mendment 4, which will be featured on the upcoming primary election ballot in Florida, is a proposed state constitutional changes that would, if passed, restore voting rights to non-violent felons who have completed their sentences and probation. A panel was recently held at Rollins featuring previously imprisoned people to discuss and support the amendment. “This is a civil rights issue of utmost importance,” said Dr. Matthew Nichter, coordinator of Rollins’ Africa & African-American Studies program (AAAS) and an assistant professor of sociology. The “Let My People Vote” panel was held on Mon-
day, Oct. 8, and was sponsored by the AAAS program. It was moderated by Erin Sledge (‘20) and featured three panelists including Dr. Brandon Jett, visiting assistant professor of history; Neil Volz, political director of the Florida Rights Restoration Coalition; and LaShanna Tyson, founder of the local non-profit, Empowering Kids with Incarcerated Parent, and a student at UCF. Both Volz and Tyson are returned citizens and convicted fel-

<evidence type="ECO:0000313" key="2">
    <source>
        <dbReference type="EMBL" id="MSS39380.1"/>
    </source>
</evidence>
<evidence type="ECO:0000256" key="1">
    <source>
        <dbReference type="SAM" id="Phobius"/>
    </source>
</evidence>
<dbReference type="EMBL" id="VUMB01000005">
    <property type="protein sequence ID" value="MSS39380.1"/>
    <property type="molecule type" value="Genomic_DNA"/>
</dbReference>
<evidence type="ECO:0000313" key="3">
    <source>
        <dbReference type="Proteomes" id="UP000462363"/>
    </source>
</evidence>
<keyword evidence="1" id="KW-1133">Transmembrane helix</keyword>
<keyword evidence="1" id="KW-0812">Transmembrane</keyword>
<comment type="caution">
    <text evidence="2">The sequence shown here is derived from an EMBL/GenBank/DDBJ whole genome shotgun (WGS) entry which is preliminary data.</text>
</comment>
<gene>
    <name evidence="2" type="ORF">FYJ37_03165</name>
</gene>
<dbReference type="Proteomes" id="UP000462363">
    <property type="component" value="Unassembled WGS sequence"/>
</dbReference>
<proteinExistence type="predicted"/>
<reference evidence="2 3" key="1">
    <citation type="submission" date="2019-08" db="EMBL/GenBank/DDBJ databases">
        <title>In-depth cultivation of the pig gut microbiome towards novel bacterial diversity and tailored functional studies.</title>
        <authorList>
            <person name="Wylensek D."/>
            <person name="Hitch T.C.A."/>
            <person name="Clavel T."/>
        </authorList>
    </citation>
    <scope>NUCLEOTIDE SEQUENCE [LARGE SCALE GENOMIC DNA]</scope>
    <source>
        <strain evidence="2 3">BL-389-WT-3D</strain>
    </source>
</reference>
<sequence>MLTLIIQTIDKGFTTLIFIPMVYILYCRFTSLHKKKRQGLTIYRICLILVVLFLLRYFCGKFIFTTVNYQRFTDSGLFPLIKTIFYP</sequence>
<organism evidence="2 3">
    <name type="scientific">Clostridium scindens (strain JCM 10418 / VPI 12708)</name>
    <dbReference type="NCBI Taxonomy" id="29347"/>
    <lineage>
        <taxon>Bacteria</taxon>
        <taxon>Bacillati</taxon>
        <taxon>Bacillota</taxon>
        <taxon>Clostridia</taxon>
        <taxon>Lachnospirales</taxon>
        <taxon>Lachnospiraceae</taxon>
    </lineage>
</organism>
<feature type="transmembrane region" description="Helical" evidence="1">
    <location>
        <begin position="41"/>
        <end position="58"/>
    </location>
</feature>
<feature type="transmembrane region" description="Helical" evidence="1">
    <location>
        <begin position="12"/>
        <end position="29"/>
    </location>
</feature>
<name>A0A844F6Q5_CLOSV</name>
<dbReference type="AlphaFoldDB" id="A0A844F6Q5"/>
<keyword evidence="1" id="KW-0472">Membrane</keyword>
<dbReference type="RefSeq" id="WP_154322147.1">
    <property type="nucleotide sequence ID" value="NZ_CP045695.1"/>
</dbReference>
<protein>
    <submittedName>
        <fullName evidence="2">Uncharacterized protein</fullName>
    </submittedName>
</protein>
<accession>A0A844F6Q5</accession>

ons. A returned citizen is someone who has served their time in federal prison, due to a conviction, and has now returned to their life out of prison. Volz and Tyson relayed their experiences from before, during, and after serving their time in federal prison. Each of the panelists strongly advocated for the passage of Amendment 4 and urged the audience to get out and vote on Nov. 6. Jett, who specializes in criminal justice, emphasized the importance of “welcoming [felons]
Amendment 4, in particular, only restores rights to non-violent felons, who did not commit murder or sex offenses